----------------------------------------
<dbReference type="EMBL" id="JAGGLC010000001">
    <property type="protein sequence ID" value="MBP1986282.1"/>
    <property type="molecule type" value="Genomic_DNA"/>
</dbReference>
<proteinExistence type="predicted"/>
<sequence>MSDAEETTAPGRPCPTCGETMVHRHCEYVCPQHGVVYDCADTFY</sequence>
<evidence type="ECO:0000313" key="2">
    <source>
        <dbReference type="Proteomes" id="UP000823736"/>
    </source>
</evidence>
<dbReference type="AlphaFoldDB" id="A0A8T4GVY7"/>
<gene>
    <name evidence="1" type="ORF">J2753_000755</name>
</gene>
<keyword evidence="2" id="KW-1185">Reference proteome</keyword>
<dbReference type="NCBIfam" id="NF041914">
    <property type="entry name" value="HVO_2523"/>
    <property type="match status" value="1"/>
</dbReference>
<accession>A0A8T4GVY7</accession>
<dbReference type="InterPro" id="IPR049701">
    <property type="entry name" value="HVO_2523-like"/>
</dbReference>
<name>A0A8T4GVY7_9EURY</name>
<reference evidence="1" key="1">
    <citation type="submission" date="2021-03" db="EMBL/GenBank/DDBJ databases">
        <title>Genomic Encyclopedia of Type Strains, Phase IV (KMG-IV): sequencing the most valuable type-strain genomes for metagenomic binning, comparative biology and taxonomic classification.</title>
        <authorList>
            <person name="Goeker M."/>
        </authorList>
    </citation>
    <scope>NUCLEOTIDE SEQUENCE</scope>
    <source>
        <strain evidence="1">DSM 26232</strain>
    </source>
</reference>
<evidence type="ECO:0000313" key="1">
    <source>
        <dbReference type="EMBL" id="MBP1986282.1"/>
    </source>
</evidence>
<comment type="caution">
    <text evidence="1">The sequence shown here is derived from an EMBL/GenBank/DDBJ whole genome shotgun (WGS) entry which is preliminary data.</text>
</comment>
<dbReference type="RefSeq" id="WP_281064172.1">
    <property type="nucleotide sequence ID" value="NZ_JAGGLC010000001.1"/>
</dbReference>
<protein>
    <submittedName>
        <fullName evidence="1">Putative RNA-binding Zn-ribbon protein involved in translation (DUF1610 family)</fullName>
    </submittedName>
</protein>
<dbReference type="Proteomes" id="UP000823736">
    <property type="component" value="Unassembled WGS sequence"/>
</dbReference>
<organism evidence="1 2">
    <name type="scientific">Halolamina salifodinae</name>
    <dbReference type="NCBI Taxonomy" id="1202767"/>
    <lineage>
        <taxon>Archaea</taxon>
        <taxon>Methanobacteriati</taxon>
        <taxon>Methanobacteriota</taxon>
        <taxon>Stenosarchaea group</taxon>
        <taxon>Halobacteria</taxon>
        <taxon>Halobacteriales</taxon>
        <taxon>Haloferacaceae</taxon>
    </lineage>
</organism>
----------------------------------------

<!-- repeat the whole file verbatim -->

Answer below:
<dbReference type="EMBL" id="JAGGLC010000001">
    <property type="protein sequence ID" value="MBP1986282.1"/>
    <property type="molecule type" value="Genomic_DNA"/>
</dbReference>
<proteinExistence type="predicted"/>
<sequence>MSDAEETTAPGRPCPTCGETMVHRHCEYVCPQHGVVYDCADTFY</sequence>
<evidence type="ECO:0000313" key="2">
    <source>
        <dbReference type="Proteomes" id="UP000823736"/>
    </source>
</evidence>
<dbReference type="AlphaFoldDB" id="A0A8T4GVY7"/>
<gene>
    <name evidence="1" type="ORF">J2753_000755</name>
</gene>
<keyword evidence="2" id="KW-1185">Reference proteome</keyword>
<dbReference type="NCBIfam" id="NF041914">
    <property type="entry name" value="HVO_2523"/>
    <property type="match status" value="1"/>
</dbReference>
<accession>A0A8T4GVY7</accession>
<dbReference type="InterPro" id="IPR049701">
    <property type="entry name" value="HVO_2523-like"/>
</dbReference>
<name>A0A8T4GVY7_9EURY</name>
<reference evidence="1" key="1">
    <citation type="submission" date="2021-03" db="EMBL/GenBank/DDBJ databases">
        <title>Genomic Encyclopedia of Type Strains, Phase IV (KMG-IV): sequencing the most valuable type-strain genomes for metagenomic binning, comparative biology and taxonomic classification.</title>
        <authorList>
            <person name="Goeker M."/>
        </authorList>
    </citation>
    <scope>NUCLEOTIDE SEQUENCE</scope>
    <source>
        <strain evidence="1">DSM 26232</strain>
    </source>
</reference>
<evidence type="ECO:0000313" key="1">
    <source>
        <dbReference type="EMBL" id="MBP1986282.1"/>
    </source>
</evidence>
<comment type="caution">
    <text evidence="1">The sequence shown here is derived from an EMBL/GenBank/DDBJ whole genome shotgun (WGS) entry which is preliminary data.</text>
</comment>
<dbReference type="RefSeq" id="WP_281064172.1">
    <property type="nucleotide sequence ID" value="NZ_JAGGLC010000001.1"/>
</dbReference>
<protein>
    <submittedName>
        <fullName evidence="1">Putative RNA-binding Zn-ribbon protein involved in translation (DUF1610 family)</fullName>
    </submittedName>
</protein>
<dbReference type="Proteomes" id="UP000823736">
    <property type="component" value="Unassembled WGS sequence"/>
</dbReference>
<organism evidence="1 2">
    <name type="scientific">Halolamina salifodinae</name>
    <dbReference type="NCBI Taxonomy" id="1202767"/>
    <lineage>
        <taxon>Archaea</taxon>
        <taxon>Methanobacteriati</taxon>
        <taxon>Methanobacteriota</taxon>
        <taxon>Stenosarchaea group</taxon>
        <taxon>Halobacteria</taxon>
        <taxon>Halobacteriales</taxon>
        <taxon>Haloferacaceae</taxon>
    </lineage>
</organism>